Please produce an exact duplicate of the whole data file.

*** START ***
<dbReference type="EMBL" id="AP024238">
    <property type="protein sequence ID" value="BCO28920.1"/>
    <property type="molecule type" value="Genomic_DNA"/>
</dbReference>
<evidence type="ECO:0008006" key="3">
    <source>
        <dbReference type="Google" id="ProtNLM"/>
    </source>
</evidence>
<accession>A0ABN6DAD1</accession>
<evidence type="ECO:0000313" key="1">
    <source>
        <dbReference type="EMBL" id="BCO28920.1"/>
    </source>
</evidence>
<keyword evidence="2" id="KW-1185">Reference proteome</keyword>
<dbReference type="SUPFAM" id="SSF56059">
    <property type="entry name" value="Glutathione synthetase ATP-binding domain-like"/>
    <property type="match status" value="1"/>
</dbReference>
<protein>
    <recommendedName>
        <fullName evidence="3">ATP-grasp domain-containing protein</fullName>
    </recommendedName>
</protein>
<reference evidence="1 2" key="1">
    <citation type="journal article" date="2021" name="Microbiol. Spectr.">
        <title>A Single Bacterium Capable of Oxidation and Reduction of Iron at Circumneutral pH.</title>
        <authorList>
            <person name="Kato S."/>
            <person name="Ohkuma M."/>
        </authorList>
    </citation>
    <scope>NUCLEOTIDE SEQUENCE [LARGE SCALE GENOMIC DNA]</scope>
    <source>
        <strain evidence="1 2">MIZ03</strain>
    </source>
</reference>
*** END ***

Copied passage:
<dbReference type="EMBL" id="AP024238">
    <property type="protein sequence ID" value="BCO28920.1"/>
    <property type="molecule type" value="Genomic_DNA"/>
</dbReference>
<evidence type="ECO:0008006" key="3">
    <source>
        <dbReference type="Google" id="ProtNLM"/>
    </source>
</evidence>
<accession>A0ABN6DAD1</accession>
<evidence type="ECO:0000313" key="1">
    <source>
        <dbReference type="EMBL" id="BCO28920.1"/>
    </source>
</evidence>
<keyword evidence="2" id="KW-1185">Reference proteome</keyword>
<dbReference type="SUPFAM" id="SSF56059">
    <property type="entry name" value="Glutathione synthetase ATP-binding domain-like"/>
    <property type="match status" value="1"/>
</dbReference>
<protein>
    <recommendedName>
        <fullName evidence="3">ATP-grasp domain-containing protein</fullName>
    </recommendedName>
</protein>
<reference evidence="1 2" key="1">
    <citation type="journal article" date="2021" name="Microbiol. Spectr.">
        <title>A Single Bacterium Capable of Oxidation and Reduction of Iron at Circumneutral pH.</title>
        <authorList>
            <person name="Kato S."/>
            <person name="Ohkuma M."/>
        </authorList>
    </citation>
    <scope>NUCLEOTIDE SEQUENCE [LARGE SCALE GENOMIC DNA]</scope>
    <source>
        <strain evidence="1 2">MIZ03</strain>
    </source>
</reference>